Phil Goff has drawn the curtain on his 35-year career in Parliament with a valedictory which included adventure, suspense, disaster, a touch of comedy, a moral, and even romance - albeit for a ministerial portfolio rather than his wife.
Goff's long career in Parliament traversed the snap election called by Robert Muldoon, Rogernomics, the nuclear free legislation, the September 11 attacks, and the wars in Iraq and Afghanistan.
He recalled the giddying excitement of Labour taking the Government benches in 1984 - and the reality check when Cabinet was told the country was broke.
It led to the Rogernomics reforms. "We took the tough decisions, most of them I believe right, some of them wrong."
He also held up the collapse of that Labour government following the 1987 election as a stark lesson to all on the perils of disunity.
He recalled being a newly fledged 31-year-old minister in charge of the housing portfolio in 1984 and announcing the end of all state house sales - to the horror of the finance ministers.
The housing portfolio also provided the romance in his speech.
"Your first portfolio is like your first love," he said before remembering his wife Mary was in the public gallery.
"Not quite as good as your first love, I should have said. I've had many portfolios, but I've only had one wife. And she'll be pleased to know that."
As a Foreign Affairs and Defence minister in the 2000s Goff recalled being dropped at home late at night on September 11, 2001 and getting a call from his driver to tell him to turn on the television - the attacks on the World Trade Tower had just taken place.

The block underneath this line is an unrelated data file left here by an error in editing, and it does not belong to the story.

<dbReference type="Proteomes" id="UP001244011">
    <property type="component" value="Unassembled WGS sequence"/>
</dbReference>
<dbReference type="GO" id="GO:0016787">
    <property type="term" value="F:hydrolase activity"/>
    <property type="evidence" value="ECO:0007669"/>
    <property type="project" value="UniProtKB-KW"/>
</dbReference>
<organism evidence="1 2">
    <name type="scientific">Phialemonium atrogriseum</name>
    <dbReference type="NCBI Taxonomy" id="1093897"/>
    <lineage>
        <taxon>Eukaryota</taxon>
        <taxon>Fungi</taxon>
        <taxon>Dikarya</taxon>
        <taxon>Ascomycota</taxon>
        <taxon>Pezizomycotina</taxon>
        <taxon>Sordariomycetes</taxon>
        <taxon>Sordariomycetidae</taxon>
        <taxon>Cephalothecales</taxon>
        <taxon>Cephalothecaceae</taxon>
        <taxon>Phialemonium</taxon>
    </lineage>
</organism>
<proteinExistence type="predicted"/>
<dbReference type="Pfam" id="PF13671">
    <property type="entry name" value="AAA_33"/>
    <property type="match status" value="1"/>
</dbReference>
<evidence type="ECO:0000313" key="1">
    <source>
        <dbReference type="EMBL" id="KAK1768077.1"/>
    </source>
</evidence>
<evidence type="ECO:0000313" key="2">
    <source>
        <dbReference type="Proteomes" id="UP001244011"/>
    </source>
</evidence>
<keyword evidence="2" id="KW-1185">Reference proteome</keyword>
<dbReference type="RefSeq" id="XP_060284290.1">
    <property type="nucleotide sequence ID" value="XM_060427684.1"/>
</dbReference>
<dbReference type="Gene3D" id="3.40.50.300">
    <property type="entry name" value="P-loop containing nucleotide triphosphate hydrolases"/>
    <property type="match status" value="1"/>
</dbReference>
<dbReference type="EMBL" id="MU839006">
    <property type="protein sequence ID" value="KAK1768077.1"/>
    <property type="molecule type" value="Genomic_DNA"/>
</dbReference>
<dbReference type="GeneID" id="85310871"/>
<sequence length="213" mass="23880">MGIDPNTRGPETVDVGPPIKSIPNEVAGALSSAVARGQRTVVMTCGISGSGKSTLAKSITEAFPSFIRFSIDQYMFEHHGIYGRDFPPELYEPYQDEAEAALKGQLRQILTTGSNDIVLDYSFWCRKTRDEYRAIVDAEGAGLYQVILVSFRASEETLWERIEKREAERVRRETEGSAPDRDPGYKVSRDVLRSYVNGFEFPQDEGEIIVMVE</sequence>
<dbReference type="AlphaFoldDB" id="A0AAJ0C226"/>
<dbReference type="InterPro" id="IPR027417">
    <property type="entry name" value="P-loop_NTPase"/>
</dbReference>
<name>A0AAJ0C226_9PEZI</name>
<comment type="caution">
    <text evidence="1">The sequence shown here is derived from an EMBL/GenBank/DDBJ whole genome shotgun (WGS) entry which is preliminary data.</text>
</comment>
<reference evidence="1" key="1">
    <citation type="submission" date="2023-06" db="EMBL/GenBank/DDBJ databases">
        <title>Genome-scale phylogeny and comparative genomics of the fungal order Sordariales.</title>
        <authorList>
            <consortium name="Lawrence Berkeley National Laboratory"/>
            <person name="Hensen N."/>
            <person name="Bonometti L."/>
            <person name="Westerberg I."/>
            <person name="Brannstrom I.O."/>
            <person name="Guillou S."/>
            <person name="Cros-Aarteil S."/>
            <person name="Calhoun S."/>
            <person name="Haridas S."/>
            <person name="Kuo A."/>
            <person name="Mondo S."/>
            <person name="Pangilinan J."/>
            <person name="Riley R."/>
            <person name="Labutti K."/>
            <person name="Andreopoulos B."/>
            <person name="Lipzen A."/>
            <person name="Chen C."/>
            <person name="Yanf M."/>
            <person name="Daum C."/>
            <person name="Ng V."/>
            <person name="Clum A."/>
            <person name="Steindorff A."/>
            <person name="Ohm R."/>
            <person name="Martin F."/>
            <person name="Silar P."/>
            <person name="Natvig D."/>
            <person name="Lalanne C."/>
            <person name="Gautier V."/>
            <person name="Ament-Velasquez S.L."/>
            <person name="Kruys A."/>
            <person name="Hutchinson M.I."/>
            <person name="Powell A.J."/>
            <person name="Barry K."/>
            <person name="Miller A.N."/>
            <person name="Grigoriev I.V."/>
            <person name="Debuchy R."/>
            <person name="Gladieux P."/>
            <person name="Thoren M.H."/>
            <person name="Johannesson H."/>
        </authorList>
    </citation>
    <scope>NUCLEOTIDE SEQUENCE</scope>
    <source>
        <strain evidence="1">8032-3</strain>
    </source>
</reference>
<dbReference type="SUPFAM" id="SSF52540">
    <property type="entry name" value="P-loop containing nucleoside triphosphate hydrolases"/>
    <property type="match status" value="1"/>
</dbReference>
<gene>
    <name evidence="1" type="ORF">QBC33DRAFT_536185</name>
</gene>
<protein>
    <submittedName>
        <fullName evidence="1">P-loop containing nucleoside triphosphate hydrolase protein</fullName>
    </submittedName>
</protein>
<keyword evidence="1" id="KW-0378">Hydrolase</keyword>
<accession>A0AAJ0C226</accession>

Goff said he was proud of the decision to send troops to Afghanistan but worried about soldiers dying.
He spoke of the personal toll that war had on his own family when his nephew US Army Captain Matthew Ferrara was the first New Zealander killed in Afghanistan in 2007.
Goff also spoke about the China free trade agreement he had helped secure as Trade Minister, saying it had helped stave off recession for New Zealand.
Goff is widely regarded as being one of Labour's right-wingers - and was the only MP given an exemption to support the Trans-Pacific Partnership.
However, he made it clear he was Labour through and through.
He spoke of the changes Labour governments made to New Zealand - from being a small boy on his grandmother's knee "who grew up thinking Michael Joseph Savage was a saint" to the nuclear free legislation to the Labour Government's decision not to join the war in Iraq.
Despite that background, Goff didn't waste the chance to use his speech in a pitch to the National Government for his new kingdom - Auckland.
He finished his speech by telling Cabinet ministers this would not be the last they saw of him.
"For New Zealand to succeed - Cabinet ministers this will not be the last time you hear this - Auckland needs to succeed."
He even pulled Key into an awkward hug at the end of his valedictory.
In 2011, Key had demolished then Labour leader Phil Goff in an election debate with the phrase "show me the money".
Goff's election as Auckland's mayor finally gives him the chance to turn the tables.
He'll be back, and this time it is Goff who will be saying "show me the money".